In our subgroup of unilateral tumors ≥10 cm, the proportion of primary mucinous adenocarcinomas was only 50%. By adjusting the size criterion to 13 cm, and 15 cm, 87.3% (96 out of 110 cases) and 89.1% (98 out of 110 cases) of cases, respectively, were correctly classified. In the unilateral tumor subgroup with cut-off values of ≥13 cm and ≥15 cm, the proportion of primary mucinous adenocarcinoma increased to 60% and 68.4%, respectively. In Korea, gastric cancer metastasis to the ovary is common. Many cases show characteristic signet ring cell features of which diagnosis is easily made. Therefore we evaluated mucinous adenocarcinoma excluding SRC using the algorithms with cut-offs of 10 cm, 13 cm, and 15 cm. The results revealed similar trends with the results of total cases (Tables 1-3).

Using the algorithm with a size cut off of 15 cm, 89.1% and 87.1% of total cases and SRC excluded cases were correctly classified respectively. All unilateral tumors <10 cm were metastatic but unilateral tumor sizes of 10 cm to <15 cm were metastatic in 70.6% and 68.7% of total cases and SRC excluded cases, respectively. This result supports the need for the modification suggested by Khunamornpong et al. (13) (all bilateral tumors or unilateral tumors <10 cm are metastatic, unilateral tumors ≥15 cm are primary, and unilateral tumors with sizes between 10 cm and 15 cm are indeterminate). Application of this modified algorithm resulted in correct classification of 86 out of 93 cases (92.5%) and 70 out of 77 cases (90.9%), respectively, and 17 cases (15.5%) and 16 cases (17.2%) remained undetermined. Misclassified cases included 1 case of bilateral primary mucinous adenocarcinoma and 6 cases of ≥15 cm unilateral metastatic mucinous adenocarcinomas (4 from the colorectum and 2 from the stomach). Among 6 misclassified and 12 indeterminated metastatic tumors, primary malignancies were detected ahead of an ovarian mass in 5 cases and synchronously with an ovarian mass in 12 cases (Table 4). According to these data, a complete clinical history and a careful search for possible primary tumors in the operation field, especially in the gastrointestinal tract, is important. When surgeons submit intraoperative frozen samples for examination, they should provide pathologists a clinical history and intraoperative findings, such as the status of the opposite ovary.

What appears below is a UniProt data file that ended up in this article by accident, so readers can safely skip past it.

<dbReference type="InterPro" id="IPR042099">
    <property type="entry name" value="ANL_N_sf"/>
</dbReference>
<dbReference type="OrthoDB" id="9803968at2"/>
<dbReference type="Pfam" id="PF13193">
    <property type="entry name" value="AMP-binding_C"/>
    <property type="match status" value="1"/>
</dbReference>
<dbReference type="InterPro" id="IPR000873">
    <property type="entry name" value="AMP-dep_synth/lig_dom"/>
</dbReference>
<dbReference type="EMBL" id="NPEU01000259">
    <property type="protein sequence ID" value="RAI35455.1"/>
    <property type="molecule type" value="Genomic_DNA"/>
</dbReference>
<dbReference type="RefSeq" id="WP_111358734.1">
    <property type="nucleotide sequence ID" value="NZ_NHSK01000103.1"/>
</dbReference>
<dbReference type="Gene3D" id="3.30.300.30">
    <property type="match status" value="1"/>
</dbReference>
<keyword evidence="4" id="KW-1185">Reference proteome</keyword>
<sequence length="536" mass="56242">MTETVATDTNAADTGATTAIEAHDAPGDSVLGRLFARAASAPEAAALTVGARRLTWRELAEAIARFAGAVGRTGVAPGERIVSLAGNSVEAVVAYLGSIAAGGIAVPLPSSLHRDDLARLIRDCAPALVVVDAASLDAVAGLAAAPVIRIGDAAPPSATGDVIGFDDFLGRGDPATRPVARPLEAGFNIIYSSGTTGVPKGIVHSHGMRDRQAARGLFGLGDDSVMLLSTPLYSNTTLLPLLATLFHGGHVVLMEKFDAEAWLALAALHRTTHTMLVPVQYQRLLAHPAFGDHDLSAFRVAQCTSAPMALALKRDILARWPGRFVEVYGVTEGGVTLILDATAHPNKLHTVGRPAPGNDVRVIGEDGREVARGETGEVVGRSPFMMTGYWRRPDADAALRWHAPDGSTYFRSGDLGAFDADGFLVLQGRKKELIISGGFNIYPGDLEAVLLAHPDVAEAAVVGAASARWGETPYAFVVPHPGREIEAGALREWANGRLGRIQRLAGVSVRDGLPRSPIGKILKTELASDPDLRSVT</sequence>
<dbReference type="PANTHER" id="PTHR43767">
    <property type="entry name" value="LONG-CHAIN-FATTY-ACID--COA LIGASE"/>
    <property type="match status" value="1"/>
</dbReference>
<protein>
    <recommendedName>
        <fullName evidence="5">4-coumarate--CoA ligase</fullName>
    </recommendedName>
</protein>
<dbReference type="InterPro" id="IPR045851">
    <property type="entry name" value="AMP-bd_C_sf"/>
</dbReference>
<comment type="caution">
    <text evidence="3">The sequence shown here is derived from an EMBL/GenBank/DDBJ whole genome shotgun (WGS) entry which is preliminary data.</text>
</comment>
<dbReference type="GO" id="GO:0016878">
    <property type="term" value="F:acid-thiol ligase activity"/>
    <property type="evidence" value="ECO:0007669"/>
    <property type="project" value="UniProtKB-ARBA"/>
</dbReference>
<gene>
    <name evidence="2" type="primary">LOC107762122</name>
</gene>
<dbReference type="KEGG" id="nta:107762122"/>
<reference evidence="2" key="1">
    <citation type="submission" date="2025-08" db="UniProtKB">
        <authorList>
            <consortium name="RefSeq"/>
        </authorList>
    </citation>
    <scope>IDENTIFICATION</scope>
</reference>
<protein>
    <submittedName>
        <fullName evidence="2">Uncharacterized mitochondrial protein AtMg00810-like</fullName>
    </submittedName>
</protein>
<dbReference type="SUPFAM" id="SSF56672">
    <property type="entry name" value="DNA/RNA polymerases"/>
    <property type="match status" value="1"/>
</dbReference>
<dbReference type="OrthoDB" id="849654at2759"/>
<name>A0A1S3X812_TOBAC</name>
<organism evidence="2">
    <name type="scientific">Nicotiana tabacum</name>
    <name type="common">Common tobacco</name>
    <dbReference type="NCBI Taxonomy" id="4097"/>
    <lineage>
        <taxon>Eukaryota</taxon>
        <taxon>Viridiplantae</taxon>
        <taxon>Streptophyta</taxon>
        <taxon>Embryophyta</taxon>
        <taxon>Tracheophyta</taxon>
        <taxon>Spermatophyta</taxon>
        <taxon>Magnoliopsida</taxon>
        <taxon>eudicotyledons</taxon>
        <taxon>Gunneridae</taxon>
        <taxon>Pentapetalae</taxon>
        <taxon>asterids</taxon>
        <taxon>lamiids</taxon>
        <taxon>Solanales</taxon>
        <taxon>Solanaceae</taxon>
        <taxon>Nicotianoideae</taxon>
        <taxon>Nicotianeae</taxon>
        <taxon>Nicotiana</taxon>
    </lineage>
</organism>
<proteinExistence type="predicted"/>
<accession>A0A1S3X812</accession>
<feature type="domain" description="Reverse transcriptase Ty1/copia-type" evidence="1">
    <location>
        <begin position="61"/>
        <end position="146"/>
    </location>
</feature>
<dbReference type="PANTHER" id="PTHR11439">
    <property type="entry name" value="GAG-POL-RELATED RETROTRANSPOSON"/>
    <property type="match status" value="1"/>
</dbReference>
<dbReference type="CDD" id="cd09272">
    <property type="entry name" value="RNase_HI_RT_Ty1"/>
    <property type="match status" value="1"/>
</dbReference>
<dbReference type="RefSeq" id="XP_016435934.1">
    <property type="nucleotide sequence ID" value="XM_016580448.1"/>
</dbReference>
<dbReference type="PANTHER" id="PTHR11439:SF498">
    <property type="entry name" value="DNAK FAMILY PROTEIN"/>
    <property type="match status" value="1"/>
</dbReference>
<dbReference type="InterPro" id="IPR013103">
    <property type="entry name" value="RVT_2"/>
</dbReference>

Table 4
Cases of misclassified and indeterminate by modified algorithms with size <10 cm, 10-15 cm, ≥15 cm and laterality
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In conclusion, an algorithm using size and laterality is a useful adjunct tool for differentiation of metastatic mucinous adenocarcinoma from primary mucinous adenocarcinoma of the ovary. However, clinicopathologic evaluation is important, especially when the tumor is unilateral with a size between 10 cm and 15 cm.